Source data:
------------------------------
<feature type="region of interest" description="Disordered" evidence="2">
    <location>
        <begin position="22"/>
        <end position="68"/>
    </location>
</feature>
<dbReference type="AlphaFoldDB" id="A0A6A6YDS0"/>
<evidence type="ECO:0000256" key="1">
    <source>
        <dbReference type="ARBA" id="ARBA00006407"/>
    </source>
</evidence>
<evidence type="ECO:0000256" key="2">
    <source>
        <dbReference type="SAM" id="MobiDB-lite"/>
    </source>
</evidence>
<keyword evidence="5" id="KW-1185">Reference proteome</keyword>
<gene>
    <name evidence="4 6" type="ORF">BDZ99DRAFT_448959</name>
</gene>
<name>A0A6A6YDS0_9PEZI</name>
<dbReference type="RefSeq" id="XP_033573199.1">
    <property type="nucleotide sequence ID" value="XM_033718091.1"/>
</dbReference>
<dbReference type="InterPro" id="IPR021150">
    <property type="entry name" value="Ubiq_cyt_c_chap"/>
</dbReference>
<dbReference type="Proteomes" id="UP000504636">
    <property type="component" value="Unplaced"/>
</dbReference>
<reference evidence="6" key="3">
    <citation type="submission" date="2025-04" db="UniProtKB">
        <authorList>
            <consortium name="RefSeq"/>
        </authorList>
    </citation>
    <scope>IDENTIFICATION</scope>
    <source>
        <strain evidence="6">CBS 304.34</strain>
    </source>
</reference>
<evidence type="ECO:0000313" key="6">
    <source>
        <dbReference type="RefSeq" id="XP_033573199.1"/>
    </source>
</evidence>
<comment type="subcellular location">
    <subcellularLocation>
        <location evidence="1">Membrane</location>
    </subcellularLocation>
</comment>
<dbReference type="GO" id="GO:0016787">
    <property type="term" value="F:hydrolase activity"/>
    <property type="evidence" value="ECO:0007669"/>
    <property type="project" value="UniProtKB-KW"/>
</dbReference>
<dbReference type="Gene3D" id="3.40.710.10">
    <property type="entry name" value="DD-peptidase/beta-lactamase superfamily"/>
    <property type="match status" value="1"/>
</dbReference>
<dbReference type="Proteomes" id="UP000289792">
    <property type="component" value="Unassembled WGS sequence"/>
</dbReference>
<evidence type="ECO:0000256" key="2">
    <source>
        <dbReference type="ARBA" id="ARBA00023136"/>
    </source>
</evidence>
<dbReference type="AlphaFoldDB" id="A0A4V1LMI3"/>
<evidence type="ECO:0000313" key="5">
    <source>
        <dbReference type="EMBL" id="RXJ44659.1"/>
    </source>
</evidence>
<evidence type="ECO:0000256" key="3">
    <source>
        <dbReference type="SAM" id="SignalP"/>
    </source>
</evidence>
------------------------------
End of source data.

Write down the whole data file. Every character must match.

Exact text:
<feature type="region of interest" description="Disordered" evidence="2">
    <location>
        <begin position="22"/>
        <end position="68"/>
    </location>
</feature>
<dbReference type="AlphaFoldDB" id="A0A6A6YDS0"/>
<evidence type="ECO:0000256" key="1">
    <source>
        <dbReference type="ARBA" id="ARBA00006407"/>
    </source>
</evidence>
<evidence type="ECO:0000256" key="2">
    <source>
        <dbReference type="SAM" id="MobiDB-lite"/>
    </source>
</evidence>
<keyword evidence="5" id="KW-1185">Reference proteome</keyword>
<gene>
    <name evidence="4 6" type="ORF">BDZ99DRAFT_448959</name>
</gene>
<name>A0A6A6YDS0_9PEZI</name>
<dbReference type="RefSeq" id="XP_033573199.1">
    <property type="nucleotide sequence ID" value="XM_033718091.1"/>
</dbReference>
<dbReference type="InterPro" id="IPR021150">
    <property type="entry name" value="Ubiq_cyt_c_chap"/>
</dbReference>
<dbReference type="Proteomes" id="UP000504636">
    <property type="component" value="Unplaced"/>
</dbReference>
<reference evidence="6" key="3">
    <citation type="submission" date="2025-04" db="UniProtKB">
        <authorList>
            <consortium name="RefSeq"/>
        </authorList>
    </citation>
    <scope>IDENTIFICATION</scope>
    <source>
        <strain evidence="6">CBS 304.34</strain>
    </source>
</reference>
<evidence type="ECO:0000313" key="6">
    <source>
        <dbReference type="RefSeq" id="XP_033573199.1"/>
    </source>
</evidence>
<comment type="subcellular location">
    <subcellularLocation>
        <location evidence="1">Membrane</location>
    </subcellularLocation>
</comment>
<dbReference type="GO" id="GO:0016787">
    <property type="term" value="F:hydrolase activity"/>
    <property type="evidence" value="ECO:0007669"/>
    <property type="project" value="UniProtKB-KW"/>
</dbReference>
<dbReference type="Gene3D" id="3.40.710.10">
    <property type="entry name" value="DD-peptidase/beta-lactamase superfamily"/>
    <property type="match status" value="1"/>
</dbReference>
<dbReference type="Proteomes" id="UP000289792">
    <property type="component" value="Unassembled WGS sequence"/>
</dbReference>
<evidence type="ECO:0000256" key="2">
    <source>
        <dbReference type="ARBA" id="ARBA00023136"/>
    </source>
</evidence>
<dbReference type="AlphaFoldDB" id="A0A4V1LMI3"/>
<evidence type="ECO:0000313" key="5">
    <source>
        <dbReference type="EMBL" id="RXJ44659.1"/>
    </source>
</evidence>
<evidence type="ECO:0000256" key="3">
    <source>
        <dbReference type="SAM" id="SignalP"/>
    </source>
</evidence>